Archives For Church Growth

small churchLast week, David Murray wrote a blogpost entitled, “Church Size: Is 150 the ‘Magic’ Number?” In this rather short article, David makes some rather large assumptions–assumptions I’m afraid that are all-too-often given unwarranted support. I am somewhat a regular reader of David’s blog and had the privilege of sharing a meal with this dear brother (along with Joe Thorn) at T4G this year. Though we have disagreed on things in the past (e.g., sermon delivery), I believe we enjoy a continued appreciation of God’s grace in each other’s lives. The issue of church size and the assumptions that accompany is another one where David and I disagree, and I think it is important enough to give an alternative take with reasons why.

Arguments and Assumptions

David’s main point is that small churches are richer in relationships than large churches. While David offers no biblical grounds for such an argument, he does make the following assumptions that I find problematic:

  1. David asserts that when a church becomes large (in this case larger than 150 which in my opinion is still rather small), they lose the greatest asset of all–rich relationships.  In most Reformed circles, the primary (if not only) structure of the church is the Lord’s Day gathering. If that is the case, then one might be able to understand why David’s assumption is plausible, but to have such a truncated ecclesiology creates even more problems (I will elaborate later).
  2. David contrasts a large church gaining “more respect, more money, and more activity” with small churches having the exceedingly more valuable commodity of relationships. This is (a) wrongfully assuming the motivations of large church leadership and (b) unnecessarily making a contrast between the two. I would happily want a church to grow to have more influence (respect) in the community we are seeking to impact, more money to invest in kingdom initiatives, and more activity in engaging the lost world with the gospel of Jesus Christ. What leader would not want that AND rich, meaningful relationships?  In an effort to advocate for small church size, large church motivations are not charitably characterized–which makes the reader wonder if the small church size really has sufficient merits of its own.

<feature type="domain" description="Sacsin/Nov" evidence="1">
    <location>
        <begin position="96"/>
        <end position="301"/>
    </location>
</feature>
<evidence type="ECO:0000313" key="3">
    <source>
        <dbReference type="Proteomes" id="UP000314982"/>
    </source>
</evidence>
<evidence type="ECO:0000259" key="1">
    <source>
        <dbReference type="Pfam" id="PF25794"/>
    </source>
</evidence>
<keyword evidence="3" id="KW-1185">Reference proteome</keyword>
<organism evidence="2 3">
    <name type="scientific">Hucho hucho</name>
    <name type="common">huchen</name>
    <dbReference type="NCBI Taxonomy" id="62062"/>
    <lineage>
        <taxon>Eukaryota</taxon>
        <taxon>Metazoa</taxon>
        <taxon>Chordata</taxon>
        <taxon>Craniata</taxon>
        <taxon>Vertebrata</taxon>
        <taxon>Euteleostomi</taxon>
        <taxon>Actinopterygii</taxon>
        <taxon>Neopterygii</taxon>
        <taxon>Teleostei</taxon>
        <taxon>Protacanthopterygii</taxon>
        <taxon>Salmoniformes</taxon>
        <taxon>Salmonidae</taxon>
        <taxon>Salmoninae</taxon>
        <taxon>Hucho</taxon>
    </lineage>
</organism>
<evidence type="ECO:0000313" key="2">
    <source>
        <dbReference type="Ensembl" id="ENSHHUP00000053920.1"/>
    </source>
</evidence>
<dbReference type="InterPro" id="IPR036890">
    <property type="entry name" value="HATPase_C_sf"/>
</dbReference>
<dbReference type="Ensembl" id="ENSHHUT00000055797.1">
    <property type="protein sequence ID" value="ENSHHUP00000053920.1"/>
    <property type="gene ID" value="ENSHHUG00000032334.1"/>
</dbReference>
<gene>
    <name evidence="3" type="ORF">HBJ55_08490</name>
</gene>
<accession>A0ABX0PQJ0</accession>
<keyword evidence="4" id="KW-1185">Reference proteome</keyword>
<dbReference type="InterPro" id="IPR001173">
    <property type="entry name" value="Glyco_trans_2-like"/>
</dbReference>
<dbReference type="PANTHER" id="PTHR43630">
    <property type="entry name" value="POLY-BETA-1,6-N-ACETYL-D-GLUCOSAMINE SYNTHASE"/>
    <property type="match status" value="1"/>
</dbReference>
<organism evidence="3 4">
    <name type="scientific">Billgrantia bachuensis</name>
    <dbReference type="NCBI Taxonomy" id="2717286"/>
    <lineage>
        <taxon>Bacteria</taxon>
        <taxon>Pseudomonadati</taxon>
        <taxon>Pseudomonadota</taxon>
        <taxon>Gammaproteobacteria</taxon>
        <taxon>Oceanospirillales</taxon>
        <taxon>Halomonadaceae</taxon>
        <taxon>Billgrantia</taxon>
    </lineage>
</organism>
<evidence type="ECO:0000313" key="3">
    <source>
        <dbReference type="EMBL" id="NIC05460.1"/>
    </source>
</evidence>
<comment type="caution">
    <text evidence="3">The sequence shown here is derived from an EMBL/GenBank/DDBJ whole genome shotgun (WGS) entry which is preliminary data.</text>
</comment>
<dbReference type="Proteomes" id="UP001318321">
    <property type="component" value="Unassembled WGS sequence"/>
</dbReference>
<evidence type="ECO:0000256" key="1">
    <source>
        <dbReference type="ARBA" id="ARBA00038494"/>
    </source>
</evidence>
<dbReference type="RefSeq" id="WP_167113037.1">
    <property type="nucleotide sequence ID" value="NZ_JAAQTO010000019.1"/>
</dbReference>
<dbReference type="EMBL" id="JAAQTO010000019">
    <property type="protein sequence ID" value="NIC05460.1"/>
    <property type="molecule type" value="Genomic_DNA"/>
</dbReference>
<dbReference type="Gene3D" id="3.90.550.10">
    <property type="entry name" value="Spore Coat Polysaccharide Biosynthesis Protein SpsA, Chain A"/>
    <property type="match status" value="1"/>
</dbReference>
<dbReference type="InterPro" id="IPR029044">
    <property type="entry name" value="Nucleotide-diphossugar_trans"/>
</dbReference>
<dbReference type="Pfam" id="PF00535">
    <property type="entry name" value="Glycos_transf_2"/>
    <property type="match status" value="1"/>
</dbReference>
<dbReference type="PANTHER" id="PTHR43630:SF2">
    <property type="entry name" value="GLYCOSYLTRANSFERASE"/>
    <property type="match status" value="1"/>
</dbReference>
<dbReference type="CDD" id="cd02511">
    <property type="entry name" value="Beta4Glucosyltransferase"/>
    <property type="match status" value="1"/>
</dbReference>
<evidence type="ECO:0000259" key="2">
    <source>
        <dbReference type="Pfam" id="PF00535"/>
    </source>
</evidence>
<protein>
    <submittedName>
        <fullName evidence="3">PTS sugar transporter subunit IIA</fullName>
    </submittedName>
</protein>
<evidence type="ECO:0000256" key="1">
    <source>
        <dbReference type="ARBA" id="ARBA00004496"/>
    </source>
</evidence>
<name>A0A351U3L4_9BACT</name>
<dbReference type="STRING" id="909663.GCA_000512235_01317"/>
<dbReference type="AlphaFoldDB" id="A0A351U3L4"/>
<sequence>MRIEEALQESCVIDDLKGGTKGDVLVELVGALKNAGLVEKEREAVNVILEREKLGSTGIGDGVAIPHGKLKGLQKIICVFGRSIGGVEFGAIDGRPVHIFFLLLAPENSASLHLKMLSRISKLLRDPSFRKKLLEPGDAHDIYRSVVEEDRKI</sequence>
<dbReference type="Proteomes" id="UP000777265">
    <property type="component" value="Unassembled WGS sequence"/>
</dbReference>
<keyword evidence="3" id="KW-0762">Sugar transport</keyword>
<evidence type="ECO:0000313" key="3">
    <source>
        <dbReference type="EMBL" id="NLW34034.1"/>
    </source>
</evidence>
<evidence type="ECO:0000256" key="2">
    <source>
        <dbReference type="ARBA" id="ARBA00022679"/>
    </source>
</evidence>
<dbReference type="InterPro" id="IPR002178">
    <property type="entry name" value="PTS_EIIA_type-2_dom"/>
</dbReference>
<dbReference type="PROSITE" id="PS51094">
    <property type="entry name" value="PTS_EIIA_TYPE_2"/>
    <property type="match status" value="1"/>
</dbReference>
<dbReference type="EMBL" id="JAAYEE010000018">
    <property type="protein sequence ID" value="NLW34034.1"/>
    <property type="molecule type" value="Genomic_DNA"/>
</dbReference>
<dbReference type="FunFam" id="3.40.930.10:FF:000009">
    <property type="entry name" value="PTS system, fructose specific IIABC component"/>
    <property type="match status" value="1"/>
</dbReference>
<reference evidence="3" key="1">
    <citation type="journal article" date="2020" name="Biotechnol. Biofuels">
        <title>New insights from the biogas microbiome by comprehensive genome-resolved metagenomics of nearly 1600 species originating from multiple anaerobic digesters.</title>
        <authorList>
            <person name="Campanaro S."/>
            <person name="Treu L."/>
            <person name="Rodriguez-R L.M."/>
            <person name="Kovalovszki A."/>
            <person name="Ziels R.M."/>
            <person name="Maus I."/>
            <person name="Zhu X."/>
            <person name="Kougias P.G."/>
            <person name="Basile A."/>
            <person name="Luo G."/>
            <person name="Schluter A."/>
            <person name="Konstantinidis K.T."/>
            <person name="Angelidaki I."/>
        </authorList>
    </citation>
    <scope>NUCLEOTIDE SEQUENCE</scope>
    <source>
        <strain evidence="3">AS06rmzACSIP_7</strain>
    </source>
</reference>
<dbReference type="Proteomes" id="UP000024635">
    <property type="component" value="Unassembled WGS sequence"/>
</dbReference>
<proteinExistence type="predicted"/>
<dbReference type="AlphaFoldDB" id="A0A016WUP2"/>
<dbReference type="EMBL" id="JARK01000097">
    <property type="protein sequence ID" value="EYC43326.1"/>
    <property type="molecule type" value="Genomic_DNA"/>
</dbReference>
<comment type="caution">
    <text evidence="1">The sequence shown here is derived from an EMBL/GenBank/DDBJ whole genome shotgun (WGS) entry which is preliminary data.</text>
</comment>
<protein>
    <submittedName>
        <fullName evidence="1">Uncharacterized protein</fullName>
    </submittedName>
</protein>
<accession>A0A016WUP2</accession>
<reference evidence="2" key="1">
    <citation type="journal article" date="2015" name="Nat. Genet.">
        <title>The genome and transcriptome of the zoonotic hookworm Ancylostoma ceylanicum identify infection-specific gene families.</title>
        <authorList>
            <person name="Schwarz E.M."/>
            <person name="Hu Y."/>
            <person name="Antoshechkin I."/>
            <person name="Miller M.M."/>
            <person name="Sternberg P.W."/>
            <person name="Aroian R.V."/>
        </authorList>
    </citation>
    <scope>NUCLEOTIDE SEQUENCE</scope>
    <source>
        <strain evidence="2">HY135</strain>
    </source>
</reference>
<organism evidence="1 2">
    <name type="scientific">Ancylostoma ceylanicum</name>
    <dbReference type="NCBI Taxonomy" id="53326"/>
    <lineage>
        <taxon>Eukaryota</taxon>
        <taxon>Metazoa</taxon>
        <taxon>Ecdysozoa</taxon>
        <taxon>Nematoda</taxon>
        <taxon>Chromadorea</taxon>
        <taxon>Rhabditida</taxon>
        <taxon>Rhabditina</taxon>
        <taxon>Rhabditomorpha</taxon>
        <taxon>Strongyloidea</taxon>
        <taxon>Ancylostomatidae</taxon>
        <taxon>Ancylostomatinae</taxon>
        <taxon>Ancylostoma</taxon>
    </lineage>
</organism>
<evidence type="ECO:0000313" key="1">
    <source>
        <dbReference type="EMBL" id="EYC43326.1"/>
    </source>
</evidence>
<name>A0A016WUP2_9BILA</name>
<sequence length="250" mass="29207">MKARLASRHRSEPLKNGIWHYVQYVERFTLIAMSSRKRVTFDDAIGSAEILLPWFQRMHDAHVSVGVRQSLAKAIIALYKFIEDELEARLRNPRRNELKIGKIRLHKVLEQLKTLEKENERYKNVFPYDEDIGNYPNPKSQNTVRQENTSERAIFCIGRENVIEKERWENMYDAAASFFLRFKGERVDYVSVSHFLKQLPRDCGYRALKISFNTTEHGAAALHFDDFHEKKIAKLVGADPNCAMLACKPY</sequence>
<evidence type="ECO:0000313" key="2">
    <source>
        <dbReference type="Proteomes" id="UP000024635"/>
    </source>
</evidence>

3. David argues it is hard to create and maintain rich and meaningful fellowship with a church more than 150 people. Again, this goes back to assumption #1, the assumption behind the assumption being that the church size is undergirded by a church structure (church gathered) as the dominant venue/vehicle for community to take place. Relational community can be maintained and cultivated in larger churches when other church structures and venues are available to body life.

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I think if we would be honest with ourselves, our default position is to elevate fruitfulness over faithfulness. The two should not be at odds with one another, but when they are, fruitfulness tends to win out. This discussion is one that many are having in evangelical circles today, and I think we need to think it through without making excuses for neglecting either (those not seeing any fruit from their ministry saying all that matters is being faithful, and those with significant fruit saying all that matters is being fruitful).